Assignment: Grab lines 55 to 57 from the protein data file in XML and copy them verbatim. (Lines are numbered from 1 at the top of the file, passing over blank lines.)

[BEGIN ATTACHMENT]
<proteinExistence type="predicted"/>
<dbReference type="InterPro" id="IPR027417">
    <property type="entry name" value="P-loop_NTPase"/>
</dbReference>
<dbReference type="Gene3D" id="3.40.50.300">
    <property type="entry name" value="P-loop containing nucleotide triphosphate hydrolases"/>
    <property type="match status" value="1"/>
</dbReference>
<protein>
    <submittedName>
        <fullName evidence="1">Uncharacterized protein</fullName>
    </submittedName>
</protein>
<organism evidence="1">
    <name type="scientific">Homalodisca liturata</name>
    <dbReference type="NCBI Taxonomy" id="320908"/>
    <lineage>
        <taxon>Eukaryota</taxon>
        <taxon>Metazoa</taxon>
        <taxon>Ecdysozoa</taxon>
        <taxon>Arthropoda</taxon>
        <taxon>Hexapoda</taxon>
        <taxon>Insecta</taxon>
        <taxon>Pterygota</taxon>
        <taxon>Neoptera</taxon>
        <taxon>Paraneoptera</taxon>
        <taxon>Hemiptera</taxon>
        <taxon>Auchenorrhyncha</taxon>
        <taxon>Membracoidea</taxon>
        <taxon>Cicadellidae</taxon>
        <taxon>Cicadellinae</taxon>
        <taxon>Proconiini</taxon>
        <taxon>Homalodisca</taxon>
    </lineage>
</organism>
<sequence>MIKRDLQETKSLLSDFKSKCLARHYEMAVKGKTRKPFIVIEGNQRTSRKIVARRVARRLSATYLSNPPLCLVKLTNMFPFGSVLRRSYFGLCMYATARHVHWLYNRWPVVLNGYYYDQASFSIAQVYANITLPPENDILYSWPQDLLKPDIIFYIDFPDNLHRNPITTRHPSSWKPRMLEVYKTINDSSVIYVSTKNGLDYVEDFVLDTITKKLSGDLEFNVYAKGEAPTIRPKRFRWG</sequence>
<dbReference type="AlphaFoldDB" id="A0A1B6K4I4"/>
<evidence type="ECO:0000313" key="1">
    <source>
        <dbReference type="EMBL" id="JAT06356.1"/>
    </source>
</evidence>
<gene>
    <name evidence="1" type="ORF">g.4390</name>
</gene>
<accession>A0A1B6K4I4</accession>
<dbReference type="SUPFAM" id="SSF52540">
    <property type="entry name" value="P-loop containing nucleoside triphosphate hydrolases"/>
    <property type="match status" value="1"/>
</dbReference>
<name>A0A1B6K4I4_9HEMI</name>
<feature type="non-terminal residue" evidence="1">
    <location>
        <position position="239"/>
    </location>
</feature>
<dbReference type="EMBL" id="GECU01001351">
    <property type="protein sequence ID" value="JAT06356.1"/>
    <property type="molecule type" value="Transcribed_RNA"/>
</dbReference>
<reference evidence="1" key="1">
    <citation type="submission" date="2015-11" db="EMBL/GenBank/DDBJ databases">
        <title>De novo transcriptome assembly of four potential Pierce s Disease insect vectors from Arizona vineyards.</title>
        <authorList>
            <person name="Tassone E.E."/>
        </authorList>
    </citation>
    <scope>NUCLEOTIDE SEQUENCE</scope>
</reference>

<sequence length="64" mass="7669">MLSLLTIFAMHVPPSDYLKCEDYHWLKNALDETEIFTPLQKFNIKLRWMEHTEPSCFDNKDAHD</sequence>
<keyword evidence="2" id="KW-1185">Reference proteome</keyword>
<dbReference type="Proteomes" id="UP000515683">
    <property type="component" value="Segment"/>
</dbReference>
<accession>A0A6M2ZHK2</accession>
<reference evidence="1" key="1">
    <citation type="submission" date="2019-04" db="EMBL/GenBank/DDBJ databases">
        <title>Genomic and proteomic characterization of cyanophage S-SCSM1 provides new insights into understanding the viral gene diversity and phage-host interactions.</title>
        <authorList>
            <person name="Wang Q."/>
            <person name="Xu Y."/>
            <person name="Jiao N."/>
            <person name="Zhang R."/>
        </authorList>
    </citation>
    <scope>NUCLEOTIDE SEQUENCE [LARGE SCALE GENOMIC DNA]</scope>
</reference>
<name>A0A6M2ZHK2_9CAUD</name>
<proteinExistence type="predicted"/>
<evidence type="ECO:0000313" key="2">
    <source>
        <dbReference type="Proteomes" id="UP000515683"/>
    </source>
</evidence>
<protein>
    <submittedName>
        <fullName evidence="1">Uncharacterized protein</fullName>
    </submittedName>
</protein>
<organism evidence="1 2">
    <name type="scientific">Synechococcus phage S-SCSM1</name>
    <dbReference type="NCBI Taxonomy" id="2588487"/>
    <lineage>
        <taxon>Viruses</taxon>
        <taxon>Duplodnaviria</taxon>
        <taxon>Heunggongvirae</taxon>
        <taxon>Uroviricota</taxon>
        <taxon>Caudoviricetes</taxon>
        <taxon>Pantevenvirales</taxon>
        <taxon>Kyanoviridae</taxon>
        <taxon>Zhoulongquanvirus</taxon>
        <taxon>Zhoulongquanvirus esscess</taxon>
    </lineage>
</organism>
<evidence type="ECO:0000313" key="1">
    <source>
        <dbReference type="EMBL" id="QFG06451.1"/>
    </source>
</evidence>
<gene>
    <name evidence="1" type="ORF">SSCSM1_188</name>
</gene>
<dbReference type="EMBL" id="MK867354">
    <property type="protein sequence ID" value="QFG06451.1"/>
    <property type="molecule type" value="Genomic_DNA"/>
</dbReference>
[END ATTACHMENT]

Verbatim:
    </location>
</feature>
<dbReference type="EMBL" id="GECU01001351">